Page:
I Found the Key to Self Acceptance, and It Comes Through These 3 Habits:
Your life reflects the quality of your habits and decisions. Good life=good habits & decisions. Shitty life=shitty habits & decisions. Simple, right?
But most people can’t judge their habits or decisions honestly because they’re so afraid of being imperfect. They think if they do something wrong, that means they’re fundamentally wrong and that they can’t accept themselves. It’s not true.
But that single misconception (called shame) is keeping people from the extraordinary lives they were born for. Take my story as proof.
My parents divorced when I was in 7th grade—I didn’t handle it well. Actually, that’s a nice way of saying I dissipated into a life of petty crime and drug abuse.
I didn’t have the power to make my home life exactly what I wanted, so I acted out in ways that made me feel powerful. Hookups, porn, stealing, skipping school, drinking, getting high…it all amounted to the same thing. I felt more and more powerless.
I knew these weren’t the right decisions because they hurt other people and restricted my freedom. But I couldn’t make good decisions until I first acknowledged my bad ones. That was too hard for me.
By the time I was 21 I had a reputation for being lazy, irresponsible, dissolute, dishonest, and in every other way undesirable. This didn’t help my self-esteem. So I continued my pattern of bad decisions; I continued to run away from myself.
My lack of success made me ashamed. The way other people looked at me made me ashamed. Everything I did made me ashamed. But I couldn’t change it, because that would mean examining my life. And that was something I was still too afraid to do.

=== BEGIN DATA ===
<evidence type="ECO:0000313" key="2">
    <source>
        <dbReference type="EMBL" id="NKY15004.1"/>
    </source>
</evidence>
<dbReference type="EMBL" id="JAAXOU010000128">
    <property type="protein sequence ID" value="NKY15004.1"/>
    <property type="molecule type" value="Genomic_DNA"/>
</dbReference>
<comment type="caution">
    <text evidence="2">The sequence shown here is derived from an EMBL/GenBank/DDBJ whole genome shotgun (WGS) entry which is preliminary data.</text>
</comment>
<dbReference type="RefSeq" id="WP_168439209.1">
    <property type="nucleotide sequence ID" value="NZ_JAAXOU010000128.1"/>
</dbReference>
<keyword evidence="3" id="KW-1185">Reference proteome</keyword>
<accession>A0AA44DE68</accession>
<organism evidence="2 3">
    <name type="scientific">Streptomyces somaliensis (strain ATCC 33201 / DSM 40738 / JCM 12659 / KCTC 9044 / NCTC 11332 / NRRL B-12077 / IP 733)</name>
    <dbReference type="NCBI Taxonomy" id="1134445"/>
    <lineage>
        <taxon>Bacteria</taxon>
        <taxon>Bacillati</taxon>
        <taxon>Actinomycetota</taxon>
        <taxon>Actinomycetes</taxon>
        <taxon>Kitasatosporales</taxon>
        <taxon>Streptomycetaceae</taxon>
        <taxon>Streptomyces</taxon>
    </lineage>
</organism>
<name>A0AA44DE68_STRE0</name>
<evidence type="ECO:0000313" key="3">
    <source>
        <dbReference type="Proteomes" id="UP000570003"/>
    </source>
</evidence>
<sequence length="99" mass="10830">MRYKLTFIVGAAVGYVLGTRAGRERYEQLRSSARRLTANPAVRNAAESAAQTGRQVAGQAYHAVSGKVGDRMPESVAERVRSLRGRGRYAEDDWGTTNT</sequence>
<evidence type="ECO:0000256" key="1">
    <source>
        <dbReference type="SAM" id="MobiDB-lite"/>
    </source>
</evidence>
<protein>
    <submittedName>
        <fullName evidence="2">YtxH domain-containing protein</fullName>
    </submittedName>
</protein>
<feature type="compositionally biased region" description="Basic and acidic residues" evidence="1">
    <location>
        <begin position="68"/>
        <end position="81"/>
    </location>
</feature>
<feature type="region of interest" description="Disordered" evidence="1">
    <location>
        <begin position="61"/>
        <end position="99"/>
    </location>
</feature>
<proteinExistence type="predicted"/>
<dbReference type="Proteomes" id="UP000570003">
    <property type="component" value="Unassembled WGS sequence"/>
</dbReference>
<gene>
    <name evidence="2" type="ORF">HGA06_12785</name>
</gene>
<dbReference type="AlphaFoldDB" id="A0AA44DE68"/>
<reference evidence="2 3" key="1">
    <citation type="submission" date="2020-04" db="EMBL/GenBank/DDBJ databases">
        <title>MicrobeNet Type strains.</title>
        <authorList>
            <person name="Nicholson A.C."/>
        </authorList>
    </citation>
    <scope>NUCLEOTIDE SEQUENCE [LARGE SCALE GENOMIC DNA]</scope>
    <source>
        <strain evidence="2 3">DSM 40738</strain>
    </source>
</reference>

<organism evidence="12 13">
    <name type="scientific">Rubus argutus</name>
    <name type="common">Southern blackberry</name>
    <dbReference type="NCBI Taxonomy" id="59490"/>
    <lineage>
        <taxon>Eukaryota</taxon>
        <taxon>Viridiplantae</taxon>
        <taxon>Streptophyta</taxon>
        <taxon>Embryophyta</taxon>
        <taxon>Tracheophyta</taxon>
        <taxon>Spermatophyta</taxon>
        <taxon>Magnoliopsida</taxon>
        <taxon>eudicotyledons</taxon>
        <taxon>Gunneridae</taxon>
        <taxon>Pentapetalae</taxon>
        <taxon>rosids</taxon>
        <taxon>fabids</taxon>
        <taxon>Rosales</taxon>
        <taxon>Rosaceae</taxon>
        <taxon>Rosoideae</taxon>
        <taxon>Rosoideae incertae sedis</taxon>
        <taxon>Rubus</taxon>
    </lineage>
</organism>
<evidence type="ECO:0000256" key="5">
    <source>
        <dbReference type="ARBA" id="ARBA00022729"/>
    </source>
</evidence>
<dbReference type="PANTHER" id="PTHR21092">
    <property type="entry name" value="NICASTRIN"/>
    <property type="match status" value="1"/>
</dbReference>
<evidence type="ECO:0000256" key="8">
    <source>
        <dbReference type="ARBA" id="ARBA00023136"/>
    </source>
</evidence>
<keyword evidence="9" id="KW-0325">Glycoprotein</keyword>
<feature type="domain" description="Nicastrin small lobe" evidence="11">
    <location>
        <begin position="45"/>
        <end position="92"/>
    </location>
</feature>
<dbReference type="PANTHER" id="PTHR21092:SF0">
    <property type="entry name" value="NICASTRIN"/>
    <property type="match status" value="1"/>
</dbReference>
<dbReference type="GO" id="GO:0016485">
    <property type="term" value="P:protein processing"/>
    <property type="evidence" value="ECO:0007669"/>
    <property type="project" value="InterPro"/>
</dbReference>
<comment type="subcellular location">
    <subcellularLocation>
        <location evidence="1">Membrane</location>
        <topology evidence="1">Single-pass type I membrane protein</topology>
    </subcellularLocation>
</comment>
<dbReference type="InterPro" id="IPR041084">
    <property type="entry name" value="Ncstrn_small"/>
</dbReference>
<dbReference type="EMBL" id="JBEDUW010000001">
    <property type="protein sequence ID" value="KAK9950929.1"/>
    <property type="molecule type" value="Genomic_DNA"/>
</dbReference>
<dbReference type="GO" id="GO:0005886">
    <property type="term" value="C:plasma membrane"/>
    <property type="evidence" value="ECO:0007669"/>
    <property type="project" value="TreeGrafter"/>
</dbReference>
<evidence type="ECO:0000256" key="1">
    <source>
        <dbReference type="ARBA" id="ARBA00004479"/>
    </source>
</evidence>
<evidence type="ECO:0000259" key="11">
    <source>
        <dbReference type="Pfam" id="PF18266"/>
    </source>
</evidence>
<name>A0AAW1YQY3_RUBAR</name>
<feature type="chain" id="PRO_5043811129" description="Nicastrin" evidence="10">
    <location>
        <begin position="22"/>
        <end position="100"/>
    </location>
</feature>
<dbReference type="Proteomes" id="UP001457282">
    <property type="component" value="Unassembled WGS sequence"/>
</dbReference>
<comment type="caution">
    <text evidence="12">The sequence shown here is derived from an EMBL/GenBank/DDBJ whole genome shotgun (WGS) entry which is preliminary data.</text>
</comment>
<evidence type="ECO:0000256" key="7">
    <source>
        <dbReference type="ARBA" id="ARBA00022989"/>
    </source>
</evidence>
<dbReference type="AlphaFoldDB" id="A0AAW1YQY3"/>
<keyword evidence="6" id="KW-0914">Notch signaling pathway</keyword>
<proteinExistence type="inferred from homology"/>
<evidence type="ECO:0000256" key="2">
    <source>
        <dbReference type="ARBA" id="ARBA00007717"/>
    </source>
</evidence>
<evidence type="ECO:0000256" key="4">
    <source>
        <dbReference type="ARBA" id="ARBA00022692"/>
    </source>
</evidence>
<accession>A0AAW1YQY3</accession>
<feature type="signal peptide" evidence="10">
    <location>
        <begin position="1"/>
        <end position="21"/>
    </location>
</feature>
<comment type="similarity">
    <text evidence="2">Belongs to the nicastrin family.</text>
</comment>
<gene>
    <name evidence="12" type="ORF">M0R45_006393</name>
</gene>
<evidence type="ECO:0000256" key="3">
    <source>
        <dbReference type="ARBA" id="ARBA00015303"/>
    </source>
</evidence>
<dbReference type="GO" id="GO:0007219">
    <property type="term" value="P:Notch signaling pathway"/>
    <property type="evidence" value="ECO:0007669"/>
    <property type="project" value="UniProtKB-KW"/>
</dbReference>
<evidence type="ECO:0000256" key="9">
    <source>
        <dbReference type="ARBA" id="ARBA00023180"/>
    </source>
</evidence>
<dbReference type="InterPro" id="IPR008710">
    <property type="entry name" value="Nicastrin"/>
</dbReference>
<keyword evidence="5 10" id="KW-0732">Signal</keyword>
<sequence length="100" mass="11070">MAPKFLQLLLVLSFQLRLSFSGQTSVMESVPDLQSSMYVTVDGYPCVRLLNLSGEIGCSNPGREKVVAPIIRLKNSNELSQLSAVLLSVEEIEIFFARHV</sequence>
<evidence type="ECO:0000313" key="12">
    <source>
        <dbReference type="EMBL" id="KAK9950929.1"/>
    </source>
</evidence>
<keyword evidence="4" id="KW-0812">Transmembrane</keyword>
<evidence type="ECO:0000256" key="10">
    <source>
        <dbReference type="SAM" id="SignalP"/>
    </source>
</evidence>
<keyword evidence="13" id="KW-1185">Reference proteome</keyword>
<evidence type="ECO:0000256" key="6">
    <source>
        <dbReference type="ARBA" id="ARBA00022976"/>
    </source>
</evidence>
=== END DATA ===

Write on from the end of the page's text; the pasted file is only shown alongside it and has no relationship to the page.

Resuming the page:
I just couldn’t acknowledge my imperfections.
Then I turned 25. My life was a crippled state of shame and fear, and I was running out of people to blame. All my relationships had dissolved into the same pathetic failure soup, with the same bitter taste, and the only common denominator was me. My parents’ divorce happened over a decade ago. And even though my brothers and sisters pitied me for getting hit the hardest, the pity did nothing for me. I was still living on my mom’s couch. I was still depressed. I was still unsuccessful. I was still…still.
And the stillness was driving me insane.
I wanted to break free from mediocrity. I wanted financial independence, and money, and a life I could be proud of. But pride—the healthy kind—and shame can’t coexist. Eventually, the only place left to turn was inward. I had to confront my awful, awful, awful, awful, awful, awful decisions: the root of my shame. Fuck.
I’d dreaded this moment for a decade…what would I find? How could I live with myself when I acknowledged how pathetic and weak I was? How could I accept myself for all the wrong I’d done?
The answer was good habits (journaling, affirmations, and daily planning).
Just like running away from my decisions had been a habit, accepting myself was a habit too—albeit an unfamiliar one. But once I honestly evaluated the mess of my life and said to myself, “you can fix this”, that was the first step of self acceptance. And contrary to my fears, it didn’t kill me.
I’d been grossly irresponsible. But acknowledging that in my journaling sessions didn’t kill me; it just helped me focus on more responsible decision making.
I’d been lazy and distracted. But when I called out my laziness and distractedness as I journaled, I was able to identify the positive habits and decisions that would fix those flaws within me. That’s how I first became disciplined in staying off social media and email until I had completed several hours of work–which gave me a writing career.